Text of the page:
Biogen Idec Inc., a biotechnology company that specializes in multiple sclerosis treatments, won U.S. approval for a long-lasting hemophilia B drug that may reduce the need for infusions.
The medicine called Alprolix was cleared to treat the blood disorder, the Food and Drug Administration said today in a statement. The medicine replaces the factor IX protein that helps blood clot. Biogen and Swedish Orphan Biovitrum AB are partners on the development of Alprolix.
Current treatments can require several infusions a week, Tony Kingsley, executive vice president of Biogen’s global commercial operations, said in an interview. Alprolix may be infused once a week or less frequently depending on the patient, he said. Biogen’s drug would compete with Pfizer Inc.’s BeneFix, which generated $832 million in 2013, and Baxter Healthcare AG’s Rixubis approved last year.
Hemophilia is an inherited disorder that impairs blood coagulation and leads to bleeding. Males are at higher risk of developing hemophilia B. The condition is far less common than hemophilia A and affects about 4,000 people in the U.S., Kingsley said.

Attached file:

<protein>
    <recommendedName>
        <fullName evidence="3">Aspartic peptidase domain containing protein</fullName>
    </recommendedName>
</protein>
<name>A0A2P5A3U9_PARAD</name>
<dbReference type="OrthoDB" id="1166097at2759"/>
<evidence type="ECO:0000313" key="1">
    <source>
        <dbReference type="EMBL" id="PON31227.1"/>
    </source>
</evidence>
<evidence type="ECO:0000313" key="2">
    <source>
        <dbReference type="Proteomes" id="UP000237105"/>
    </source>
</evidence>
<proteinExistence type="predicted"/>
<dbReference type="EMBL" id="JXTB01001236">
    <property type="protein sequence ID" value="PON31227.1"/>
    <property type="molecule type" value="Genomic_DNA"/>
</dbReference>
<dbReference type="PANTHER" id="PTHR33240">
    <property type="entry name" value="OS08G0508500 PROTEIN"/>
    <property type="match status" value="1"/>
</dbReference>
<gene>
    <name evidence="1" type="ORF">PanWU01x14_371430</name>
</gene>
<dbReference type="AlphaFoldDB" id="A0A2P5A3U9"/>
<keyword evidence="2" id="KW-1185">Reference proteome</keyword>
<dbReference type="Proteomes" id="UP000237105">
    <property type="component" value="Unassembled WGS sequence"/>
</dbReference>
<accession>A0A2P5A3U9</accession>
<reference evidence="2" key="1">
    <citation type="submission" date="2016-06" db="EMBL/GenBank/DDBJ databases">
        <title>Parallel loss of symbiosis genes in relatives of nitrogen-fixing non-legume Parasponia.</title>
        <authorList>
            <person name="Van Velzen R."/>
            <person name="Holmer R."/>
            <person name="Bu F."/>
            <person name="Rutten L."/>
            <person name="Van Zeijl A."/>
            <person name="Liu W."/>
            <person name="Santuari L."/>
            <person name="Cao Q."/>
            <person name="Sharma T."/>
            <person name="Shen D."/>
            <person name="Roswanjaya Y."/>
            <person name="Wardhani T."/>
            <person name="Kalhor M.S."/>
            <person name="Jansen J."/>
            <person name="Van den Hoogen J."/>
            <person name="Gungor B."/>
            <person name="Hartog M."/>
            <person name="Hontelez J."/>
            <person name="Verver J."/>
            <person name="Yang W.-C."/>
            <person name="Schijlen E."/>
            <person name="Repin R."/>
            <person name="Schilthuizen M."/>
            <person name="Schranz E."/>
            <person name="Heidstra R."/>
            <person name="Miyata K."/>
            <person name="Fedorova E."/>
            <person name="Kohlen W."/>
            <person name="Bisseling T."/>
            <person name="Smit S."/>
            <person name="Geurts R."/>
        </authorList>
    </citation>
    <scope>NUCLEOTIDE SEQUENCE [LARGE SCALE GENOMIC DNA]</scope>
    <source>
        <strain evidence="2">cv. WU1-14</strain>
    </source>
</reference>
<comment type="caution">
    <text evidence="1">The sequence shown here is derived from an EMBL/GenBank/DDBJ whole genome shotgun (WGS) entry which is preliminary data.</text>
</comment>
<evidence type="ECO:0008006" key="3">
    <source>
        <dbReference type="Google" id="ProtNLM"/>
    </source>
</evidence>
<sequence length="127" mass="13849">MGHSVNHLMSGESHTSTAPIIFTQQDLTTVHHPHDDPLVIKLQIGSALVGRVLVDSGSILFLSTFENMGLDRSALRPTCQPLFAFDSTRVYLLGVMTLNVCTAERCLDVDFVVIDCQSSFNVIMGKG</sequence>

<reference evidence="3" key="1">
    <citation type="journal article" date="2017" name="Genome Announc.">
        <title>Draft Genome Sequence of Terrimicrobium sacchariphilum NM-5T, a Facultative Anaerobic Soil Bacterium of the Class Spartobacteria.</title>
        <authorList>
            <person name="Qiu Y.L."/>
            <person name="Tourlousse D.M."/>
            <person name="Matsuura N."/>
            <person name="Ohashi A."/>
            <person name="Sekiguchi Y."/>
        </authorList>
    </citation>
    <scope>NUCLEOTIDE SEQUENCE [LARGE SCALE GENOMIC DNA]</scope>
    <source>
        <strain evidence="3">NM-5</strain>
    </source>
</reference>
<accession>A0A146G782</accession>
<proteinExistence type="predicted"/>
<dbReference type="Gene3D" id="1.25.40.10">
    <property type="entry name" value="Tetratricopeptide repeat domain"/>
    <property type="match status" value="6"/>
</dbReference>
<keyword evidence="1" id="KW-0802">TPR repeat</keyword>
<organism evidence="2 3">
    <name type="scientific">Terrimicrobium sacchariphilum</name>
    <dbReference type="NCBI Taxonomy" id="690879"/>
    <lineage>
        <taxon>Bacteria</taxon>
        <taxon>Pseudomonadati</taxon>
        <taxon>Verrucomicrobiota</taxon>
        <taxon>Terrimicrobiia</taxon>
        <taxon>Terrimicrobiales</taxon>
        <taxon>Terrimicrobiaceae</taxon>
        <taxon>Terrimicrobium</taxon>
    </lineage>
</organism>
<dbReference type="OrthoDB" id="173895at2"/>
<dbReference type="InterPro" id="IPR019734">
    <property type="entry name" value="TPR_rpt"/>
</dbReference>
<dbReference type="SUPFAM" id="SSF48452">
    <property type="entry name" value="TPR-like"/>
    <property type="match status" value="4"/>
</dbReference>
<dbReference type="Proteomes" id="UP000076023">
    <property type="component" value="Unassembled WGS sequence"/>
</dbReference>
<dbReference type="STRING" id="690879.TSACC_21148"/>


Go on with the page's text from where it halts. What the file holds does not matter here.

The FDA granted Alprolix orphan drug status, meaning the medicine treats a rare disease and Biogen is allowed an extra seven years to sell the drug without generic competition.
In a final-phase study on Alprolix patients who had weekly injections to prevent hemorrhage had 2.95 median bleeds in a year including spontaneous and traumatic bleeds. Those who used the drug on an individualized basis had 1.38 median bleeds.
Ninety percent of patients who had bleeding episodes controlled the bleeding with one shot of the drug.
Biogen hopes to bring its hemophilia A drug, to be called Eloctate, to market in the middle of this year, Kingsley said. Both of Biogen’s hemophilia treatments have seen delays in approval as the FDA sought more information on the manufacturing process. Biogen answered the agency in both cases, Kingsley said.